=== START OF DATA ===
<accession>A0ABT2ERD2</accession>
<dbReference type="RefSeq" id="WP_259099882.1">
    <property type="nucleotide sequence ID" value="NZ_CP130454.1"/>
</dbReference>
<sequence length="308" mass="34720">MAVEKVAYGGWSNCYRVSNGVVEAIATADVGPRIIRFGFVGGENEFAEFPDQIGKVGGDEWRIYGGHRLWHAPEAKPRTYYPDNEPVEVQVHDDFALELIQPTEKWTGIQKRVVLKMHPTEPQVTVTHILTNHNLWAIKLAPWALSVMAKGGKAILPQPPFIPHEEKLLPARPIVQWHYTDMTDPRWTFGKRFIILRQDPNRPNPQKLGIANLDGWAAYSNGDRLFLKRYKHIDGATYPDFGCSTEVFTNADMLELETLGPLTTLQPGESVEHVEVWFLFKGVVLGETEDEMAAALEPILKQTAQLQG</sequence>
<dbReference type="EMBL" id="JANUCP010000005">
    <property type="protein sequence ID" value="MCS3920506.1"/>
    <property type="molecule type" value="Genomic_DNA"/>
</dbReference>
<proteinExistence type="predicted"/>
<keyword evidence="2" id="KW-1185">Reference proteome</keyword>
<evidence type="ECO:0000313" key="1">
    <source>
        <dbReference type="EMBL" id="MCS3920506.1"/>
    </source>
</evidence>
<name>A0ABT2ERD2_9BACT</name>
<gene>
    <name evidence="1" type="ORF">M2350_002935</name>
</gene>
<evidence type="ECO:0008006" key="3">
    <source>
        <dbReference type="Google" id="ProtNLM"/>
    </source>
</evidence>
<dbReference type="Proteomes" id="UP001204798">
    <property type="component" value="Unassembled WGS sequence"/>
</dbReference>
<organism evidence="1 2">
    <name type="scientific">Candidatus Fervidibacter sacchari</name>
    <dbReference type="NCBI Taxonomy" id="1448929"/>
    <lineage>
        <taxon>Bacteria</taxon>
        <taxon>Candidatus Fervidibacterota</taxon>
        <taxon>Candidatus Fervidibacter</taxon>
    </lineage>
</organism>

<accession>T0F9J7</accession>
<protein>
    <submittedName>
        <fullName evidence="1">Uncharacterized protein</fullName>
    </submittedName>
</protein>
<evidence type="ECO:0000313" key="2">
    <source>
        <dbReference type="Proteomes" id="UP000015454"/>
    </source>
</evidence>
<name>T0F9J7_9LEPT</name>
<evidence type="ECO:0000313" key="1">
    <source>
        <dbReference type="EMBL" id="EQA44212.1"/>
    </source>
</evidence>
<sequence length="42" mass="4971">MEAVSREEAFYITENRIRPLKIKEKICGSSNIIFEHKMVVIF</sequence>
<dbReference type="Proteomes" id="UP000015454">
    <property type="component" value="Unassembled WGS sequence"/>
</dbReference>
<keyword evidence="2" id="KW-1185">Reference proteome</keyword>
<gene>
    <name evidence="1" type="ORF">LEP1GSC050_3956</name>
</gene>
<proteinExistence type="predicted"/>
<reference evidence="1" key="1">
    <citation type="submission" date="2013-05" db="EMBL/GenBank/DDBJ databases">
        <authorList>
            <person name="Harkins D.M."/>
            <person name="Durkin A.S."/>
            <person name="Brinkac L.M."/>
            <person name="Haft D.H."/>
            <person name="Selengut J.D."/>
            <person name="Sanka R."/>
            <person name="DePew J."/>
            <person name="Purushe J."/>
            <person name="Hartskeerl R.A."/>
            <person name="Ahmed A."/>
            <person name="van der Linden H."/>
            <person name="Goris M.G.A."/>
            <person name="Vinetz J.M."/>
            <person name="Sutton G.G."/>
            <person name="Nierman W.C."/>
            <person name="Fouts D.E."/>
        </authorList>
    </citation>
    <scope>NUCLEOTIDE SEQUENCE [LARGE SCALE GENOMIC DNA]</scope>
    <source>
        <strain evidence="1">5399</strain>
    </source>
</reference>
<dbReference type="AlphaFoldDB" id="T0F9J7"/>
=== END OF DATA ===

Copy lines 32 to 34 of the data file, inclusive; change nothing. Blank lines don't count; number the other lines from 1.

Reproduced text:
    <lineage>
        <taxon>Bacteria</taxon>
        <taxon>Candidatus Fervidibacterota</taxon>